Monthly Archives: November 2008

Residential Cruise Line’s Magellan opens sales

Not everyone is cutting back as the economy tumbles. Or, at least, that’s the hope at Residential Cruise Line — the latest entrant into the rarefied world of super-luxe floating condominiums.

The Phoenix-based company finally opened sales this week for what’s billed as the most luxurious residential cruise ship ever — a 76,000-ton vessel that will have 210 units priced from $2.8 million to $18 million.

The line also will hold an inaugural, invitation-only sales event on Dec. 15 at Dubai’s Burj Al Arab hotel.

I will be watching them with interest.  I hope they do well, although given the poor luck Residensea had in selling luxury units into a recession, I am a bit pessimistic.  The ship will cost $1.2B, and is scheduled to sail in 2011. For the latest news, see the Magellan Website

If you’re interested in condominium cruise ships like Magellan, Utopia, and ResidenSea, check out all our posts tagged cruise condo. For more general information on how to live on the ocean, read A Brief Introduction to The Seasteading Institute.

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Feedback request for TSI web forums

Many of you would agree that our current forums could use some improvements. We intend to do an upgrade of some sort soon. The question is, to what?

We’d really value feedback from the community on this before we choose a direction. There’s a forum thread here on the topic, and we’d welcome your input.

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David Brin story on Shoresteading & Seasteading

I’ve been hoping that SF would start to pick up some of our ideas, and a recent story from David Brin called Shoresteading uses the -steading terminology, as well as including a few of our ideas:

Seasteading. Of course, Wer had heard of such places. Along the spectrum of human wealth, these projects lay at the very opposite end from the shorestead that he had settled with Ling, in the garbage-strewn Huangpo. Here, and in a few dozen other locales, some of the world’s richest families had pooled funds to buy up small nations to call their own, escaping responsibility to the continental states, with their teeming, populist masses. And taxes. Yet, there were essential traits shared in common by seastead and shorestead. Adaptation. Making the best of rising seas. Turning calamity into advantage.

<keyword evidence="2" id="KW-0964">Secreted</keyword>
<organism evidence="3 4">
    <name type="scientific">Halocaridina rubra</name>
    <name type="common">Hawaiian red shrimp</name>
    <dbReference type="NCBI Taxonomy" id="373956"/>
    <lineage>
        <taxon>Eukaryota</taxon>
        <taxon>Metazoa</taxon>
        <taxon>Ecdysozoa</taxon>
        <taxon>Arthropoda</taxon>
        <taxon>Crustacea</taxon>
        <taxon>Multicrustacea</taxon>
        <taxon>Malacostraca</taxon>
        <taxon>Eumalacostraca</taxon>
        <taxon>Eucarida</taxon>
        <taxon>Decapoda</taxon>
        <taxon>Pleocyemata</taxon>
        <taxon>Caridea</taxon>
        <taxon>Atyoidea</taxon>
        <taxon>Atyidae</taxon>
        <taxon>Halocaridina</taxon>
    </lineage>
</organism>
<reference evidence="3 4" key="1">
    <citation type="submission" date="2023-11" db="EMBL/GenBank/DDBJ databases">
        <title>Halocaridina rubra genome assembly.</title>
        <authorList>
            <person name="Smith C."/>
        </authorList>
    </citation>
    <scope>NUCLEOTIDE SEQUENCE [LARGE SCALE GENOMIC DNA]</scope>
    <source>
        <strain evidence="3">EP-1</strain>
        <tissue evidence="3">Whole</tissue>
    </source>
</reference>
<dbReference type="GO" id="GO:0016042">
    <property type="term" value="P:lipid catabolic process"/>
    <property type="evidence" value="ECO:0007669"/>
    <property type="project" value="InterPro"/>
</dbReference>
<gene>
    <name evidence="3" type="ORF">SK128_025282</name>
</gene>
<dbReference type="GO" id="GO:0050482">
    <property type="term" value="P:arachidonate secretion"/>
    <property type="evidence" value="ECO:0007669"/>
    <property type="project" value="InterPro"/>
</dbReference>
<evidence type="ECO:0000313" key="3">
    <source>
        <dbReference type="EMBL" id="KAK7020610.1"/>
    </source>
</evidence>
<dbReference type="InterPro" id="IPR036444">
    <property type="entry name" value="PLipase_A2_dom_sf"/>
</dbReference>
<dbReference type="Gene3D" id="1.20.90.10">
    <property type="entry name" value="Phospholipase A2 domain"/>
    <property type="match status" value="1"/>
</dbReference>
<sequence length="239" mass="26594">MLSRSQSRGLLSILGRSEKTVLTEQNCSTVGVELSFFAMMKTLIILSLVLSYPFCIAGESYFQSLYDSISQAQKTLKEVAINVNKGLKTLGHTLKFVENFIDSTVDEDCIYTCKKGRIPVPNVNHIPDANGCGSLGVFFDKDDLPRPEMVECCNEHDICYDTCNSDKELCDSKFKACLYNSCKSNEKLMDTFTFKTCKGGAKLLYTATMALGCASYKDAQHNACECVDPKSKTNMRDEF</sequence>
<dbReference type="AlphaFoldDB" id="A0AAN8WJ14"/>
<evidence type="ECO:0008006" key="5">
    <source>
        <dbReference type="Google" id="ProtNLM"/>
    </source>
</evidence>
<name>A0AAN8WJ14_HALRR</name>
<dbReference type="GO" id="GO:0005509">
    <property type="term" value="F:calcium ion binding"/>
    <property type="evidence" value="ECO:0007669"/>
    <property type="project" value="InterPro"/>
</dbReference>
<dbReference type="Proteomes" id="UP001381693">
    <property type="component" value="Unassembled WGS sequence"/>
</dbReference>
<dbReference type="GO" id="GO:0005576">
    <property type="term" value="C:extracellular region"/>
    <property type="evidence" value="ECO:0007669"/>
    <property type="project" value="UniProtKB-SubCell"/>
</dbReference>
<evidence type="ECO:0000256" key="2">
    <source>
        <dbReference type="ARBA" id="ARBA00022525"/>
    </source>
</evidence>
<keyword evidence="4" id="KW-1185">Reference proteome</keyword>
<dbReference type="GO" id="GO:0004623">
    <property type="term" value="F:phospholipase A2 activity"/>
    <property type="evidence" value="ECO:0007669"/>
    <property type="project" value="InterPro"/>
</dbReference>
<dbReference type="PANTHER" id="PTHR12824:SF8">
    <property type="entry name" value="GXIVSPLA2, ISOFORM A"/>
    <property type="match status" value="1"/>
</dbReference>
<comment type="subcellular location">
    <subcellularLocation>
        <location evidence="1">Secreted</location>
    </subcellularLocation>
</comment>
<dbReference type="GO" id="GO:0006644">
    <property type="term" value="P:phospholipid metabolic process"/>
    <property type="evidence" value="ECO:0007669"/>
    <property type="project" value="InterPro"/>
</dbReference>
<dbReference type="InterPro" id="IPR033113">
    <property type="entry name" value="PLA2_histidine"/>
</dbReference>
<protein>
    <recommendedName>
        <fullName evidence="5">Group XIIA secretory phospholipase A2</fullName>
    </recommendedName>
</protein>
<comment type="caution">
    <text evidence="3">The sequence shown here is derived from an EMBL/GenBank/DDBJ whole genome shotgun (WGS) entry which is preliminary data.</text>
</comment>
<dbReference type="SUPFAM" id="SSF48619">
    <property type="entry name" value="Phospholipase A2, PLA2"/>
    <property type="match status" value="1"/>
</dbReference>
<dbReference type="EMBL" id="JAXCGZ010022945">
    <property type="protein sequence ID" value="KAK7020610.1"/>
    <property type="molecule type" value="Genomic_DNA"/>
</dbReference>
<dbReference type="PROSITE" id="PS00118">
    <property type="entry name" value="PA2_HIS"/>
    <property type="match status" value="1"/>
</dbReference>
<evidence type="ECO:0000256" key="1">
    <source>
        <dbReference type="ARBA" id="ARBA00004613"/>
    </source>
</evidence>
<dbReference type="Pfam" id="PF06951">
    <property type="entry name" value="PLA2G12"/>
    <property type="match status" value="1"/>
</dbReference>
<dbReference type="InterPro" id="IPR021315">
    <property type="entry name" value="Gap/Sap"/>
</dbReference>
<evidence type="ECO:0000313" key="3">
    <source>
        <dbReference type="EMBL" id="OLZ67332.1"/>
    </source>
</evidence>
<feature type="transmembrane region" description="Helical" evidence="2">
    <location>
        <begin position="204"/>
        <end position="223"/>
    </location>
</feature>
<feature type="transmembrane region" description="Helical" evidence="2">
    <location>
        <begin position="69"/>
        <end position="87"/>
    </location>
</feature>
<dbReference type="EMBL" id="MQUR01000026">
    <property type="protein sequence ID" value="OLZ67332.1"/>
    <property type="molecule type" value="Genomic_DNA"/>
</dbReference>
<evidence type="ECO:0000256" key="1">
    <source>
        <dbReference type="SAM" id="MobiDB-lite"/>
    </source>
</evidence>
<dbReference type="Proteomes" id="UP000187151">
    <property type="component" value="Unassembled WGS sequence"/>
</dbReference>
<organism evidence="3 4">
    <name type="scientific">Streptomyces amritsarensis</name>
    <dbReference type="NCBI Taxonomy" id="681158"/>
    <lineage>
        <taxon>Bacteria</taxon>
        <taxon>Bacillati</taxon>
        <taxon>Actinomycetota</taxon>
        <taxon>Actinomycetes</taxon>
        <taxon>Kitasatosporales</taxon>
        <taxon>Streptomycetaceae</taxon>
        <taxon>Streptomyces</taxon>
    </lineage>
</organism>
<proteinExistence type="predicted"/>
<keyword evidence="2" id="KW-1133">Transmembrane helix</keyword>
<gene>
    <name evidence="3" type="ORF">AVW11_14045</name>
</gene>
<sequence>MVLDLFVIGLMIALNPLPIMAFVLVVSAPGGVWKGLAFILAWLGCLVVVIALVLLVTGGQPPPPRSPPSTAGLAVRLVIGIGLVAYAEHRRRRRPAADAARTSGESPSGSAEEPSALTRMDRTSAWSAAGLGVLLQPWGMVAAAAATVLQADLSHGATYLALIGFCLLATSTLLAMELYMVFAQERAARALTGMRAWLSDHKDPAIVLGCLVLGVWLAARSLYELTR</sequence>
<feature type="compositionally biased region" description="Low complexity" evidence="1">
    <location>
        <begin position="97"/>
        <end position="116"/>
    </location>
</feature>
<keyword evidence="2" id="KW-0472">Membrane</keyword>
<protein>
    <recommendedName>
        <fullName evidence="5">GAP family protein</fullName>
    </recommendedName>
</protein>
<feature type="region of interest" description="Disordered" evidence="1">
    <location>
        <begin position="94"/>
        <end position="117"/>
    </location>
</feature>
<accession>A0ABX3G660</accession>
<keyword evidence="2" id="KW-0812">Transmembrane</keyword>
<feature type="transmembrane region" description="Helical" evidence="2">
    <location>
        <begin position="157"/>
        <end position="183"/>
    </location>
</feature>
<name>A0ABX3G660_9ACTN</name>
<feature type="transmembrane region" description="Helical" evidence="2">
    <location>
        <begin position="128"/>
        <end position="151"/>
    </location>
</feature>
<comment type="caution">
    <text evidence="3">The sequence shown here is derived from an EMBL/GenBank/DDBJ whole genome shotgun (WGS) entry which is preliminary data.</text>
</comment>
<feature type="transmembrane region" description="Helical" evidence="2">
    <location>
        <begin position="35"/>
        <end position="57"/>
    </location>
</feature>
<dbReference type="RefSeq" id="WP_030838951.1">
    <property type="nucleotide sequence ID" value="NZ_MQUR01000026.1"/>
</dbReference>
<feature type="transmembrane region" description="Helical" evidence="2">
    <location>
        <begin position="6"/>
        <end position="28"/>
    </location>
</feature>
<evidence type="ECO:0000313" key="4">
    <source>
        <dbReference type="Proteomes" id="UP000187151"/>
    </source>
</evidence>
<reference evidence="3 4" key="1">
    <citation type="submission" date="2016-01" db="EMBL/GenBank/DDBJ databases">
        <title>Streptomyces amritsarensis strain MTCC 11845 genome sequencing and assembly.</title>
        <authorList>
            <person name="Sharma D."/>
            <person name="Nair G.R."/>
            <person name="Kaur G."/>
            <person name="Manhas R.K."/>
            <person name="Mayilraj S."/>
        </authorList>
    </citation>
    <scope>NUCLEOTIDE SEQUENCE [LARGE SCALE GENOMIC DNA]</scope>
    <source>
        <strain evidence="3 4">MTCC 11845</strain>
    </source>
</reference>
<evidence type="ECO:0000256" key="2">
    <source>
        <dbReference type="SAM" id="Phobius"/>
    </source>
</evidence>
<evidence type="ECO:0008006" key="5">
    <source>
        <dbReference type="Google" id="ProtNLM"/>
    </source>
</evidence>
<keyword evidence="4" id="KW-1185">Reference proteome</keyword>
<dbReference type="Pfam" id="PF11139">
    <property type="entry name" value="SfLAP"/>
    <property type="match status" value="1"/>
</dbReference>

Previews are available online: Shoresteading Part I, and Part II.  Thanks to RIF for the pointer.

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Keynote slides from Seasteading08 are up

I finally got the slides from my Vision/Paths keynote uploaded (was having problems w/ my DSL for awhile).  Thanks to Sean Lynch for getting them to me.  They are in PPTX format (some kind of XML PowerPoint open format), and they are 350MB, which won’t open on older computers.  The Presenter Notes sections contain the rough text of the talk, so make sure to display those.  With those caveats:

Keynote in PPTX format

PDF, with notes

And of course, you can see the talk delivered on Google Video at the Seasteading08 page.

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Job opening: Development Director

I am pleased to announce that we have a new, paid position available for a Development Director.

Job Description

The development director will be primarily responsible for growing membership and obtaining funding for TSI through a combination of grant-writing, outreach, PR and donor development. Working in conjunction with the Executive Director and the Board, they will develop fundraising goals, schedule and plan events, identify grant possibilities and apply. In order to develop a steady base of volunteers and donors, the DD will create and maintain a membership program, and work with the Volunteer Coordinator to make sure that volunteers are rewarded and recognized for their work.  Should have some experience w/ non-profit development and grant writing.

For more information on this position, see the Jobs page.  Thanks to Liz for helping us with the position details.

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Weekly Research Program

Wayne, Mike Doty & I have put together a new Weekly Research Program, as our first pass at a Distributed Research Program.  Each week, a new topic will be posted in the DRP Forum (RSS).  People will research solutions, and at the end of the week, a moderator will summarize the results to the Wiki.  Essentially, we’re reproducing the infrastructure sections of the book in a more detailed, up-to-date way.  The details are on the Weekly Research page.

Wayne is moderating the first topic – Watermakers.  If you’d like to suggest or moderate future topics, add them here.

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There is another way!

Today, America goes to the polls.  Whoever wins, we will not be ruled by a tyrannical despot.  Whoever wins, we will not die by the millions of starvation. Whoever wins, there will not be widespread violence, or a civil war.  Democracy is a huge advance over previous systems – it is very good at minimizing bloodshed.

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